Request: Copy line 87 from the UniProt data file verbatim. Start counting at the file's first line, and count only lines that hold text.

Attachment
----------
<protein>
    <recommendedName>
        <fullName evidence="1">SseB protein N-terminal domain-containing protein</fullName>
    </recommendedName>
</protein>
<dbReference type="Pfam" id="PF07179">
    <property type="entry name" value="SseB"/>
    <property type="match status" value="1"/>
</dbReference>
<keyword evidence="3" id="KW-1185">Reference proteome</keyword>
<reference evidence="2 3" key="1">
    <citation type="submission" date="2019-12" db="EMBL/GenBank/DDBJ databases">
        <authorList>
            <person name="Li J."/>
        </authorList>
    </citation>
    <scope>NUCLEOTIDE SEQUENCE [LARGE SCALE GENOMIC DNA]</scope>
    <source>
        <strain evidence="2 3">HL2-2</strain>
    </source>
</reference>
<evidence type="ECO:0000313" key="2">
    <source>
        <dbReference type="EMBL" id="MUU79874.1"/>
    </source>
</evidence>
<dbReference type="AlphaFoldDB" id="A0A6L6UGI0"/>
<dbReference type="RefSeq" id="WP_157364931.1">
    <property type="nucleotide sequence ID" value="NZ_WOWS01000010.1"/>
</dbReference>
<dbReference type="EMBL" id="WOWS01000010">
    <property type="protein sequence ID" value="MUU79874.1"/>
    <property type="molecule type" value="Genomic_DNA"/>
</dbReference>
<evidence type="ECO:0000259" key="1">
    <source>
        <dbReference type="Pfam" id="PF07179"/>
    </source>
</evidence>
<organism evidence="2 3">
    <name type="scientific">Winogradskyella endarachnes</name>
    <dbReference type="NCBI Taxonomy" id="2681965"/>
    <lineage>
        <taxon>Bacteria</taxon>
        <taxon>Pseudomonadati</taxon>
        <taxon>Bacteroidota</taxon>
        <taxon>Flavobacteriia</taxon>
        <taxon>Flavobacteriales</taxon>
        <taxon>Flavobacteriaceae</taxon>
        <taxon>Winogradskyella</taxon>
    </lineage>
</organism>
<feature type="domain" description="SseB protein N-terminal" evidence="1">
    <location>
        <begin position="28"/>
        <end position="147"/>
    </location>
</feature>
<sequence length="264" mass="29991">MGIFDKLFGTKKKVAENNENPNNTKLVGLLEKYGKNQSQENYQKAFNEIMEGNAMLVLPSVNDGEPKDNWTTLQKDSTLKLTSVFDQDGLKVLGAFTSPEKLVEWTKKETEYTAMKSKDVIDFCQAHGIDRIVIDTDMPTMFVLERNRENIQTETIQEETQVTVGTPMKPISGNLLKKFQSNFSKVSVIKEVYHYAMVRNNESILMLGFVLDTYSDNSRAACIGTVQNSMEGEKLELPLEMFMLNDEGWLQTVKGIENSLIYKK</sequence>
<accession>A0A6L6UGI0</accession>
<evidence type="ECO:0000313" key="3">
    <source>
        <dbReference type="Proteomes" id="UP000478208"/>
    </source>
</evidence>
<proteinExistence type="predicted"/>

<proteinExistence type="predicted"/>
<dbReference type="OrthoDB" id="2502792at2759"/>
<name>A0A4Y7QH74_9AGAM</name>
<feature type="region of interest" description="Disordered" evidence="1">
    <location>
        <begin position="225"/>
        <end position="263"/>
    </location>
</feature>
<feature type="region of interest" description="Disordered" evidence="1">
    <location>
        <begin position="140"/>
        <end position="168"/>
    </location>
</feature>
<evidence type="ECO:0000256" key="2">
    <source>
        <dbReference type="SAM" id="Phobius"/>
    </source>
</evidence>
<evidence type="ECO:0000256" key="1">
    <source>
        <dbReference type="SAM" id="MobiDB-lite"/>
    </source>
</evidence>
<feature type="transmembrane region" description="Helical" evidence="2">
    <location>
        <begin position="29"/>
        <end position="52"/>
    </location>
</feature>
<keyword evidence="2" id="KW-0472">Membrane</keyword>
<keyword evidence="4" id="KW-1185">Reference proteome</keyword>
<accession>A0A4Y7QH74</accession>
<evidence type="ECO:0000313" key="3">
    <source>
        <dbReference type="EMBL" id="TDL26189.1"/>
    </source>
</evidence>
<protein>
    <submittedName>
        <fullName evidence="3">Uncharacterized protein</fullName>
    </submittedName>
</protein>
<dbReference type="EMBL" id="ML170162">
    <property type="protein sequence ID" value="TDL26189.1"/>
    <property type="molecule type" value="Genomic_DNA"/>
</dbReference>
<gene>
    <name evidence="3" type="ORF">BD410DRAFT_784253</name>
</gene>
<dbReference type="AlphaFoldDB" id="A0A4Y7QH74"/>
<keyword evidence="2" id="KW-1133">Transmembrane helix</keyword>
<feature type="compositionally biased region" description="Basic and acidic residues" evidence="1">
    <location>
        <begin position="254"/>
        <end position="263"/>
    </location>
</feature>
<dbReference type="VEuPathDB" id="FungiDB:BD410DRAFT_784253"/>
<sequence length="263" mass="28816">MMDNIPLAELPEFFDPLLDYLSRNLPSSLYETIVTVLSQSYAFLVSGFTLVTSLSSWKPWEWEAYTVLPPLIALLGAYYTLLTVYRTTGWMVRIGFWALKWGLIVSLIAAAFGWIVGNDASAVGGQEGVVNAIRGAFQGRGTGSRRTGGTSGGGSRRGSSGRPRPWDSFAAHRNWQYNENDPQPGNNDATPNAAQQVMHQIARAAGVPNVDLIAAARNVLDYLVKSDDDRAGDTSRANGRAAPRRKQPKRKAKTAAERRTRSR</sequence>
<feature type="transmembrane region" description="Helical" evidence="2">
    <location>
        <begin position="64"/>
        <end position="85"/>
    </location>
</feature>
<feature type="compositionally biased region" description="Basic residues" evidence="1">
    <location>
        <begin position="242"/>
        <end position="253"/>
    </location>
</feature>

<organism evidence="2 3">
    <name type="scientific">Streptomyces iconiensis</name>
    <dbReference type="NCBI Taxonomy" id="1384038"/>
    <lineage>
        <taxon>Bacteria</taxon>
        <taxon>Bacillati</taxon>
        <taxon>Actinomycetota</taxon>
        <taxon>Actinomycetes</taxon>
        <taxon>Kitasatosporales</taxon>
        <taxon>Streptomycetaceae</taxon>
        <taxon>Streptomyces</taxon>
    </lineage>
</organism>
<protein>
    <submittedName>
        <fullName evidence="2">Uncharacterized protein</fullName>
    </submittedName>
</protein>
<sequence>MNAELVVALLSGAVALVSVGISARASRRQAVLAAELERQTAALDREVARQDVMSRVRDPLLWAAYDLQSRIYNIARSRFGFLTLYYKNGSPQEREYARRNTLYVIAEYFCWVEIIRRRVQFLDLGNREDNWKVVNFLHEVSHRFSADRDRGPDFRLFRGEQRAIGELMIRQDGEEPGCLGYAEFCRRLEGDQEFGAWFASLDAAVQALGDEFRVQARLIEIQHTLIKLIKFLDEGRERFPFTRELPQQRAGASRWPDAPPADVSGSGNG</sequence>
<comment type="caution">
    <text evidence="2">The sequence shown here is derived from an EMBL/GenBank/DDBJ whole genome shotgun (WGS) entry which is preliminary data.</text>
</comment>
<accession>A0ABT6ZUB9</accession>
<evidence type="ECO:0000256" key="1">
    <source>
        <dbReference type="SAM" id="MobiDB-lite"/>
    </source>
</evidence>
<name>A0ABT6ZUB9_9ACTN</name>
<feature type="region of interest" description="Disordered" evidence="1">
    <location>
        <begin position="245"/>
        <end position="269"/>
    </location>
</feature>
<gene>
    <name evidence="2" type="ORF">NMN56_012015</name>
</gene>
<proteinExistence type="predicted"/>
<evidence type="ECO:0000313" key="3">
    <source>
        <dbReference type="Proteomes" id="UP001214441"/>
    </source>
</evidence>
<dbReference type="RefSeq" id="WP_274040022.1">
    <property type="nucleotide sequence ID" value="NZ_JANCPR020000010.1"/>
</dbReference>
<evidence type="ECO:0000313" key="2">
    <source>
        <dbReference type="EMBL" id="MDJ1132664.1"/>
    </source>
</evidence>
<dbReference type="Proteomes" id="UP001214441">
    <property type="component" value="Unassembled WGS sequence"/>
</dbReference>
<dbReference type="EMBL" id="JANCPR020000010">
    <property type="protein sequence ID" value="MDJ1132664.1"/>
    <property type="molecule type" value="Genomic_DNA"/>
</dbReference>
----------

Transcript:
<evidence type="ECO:0000256" key="1">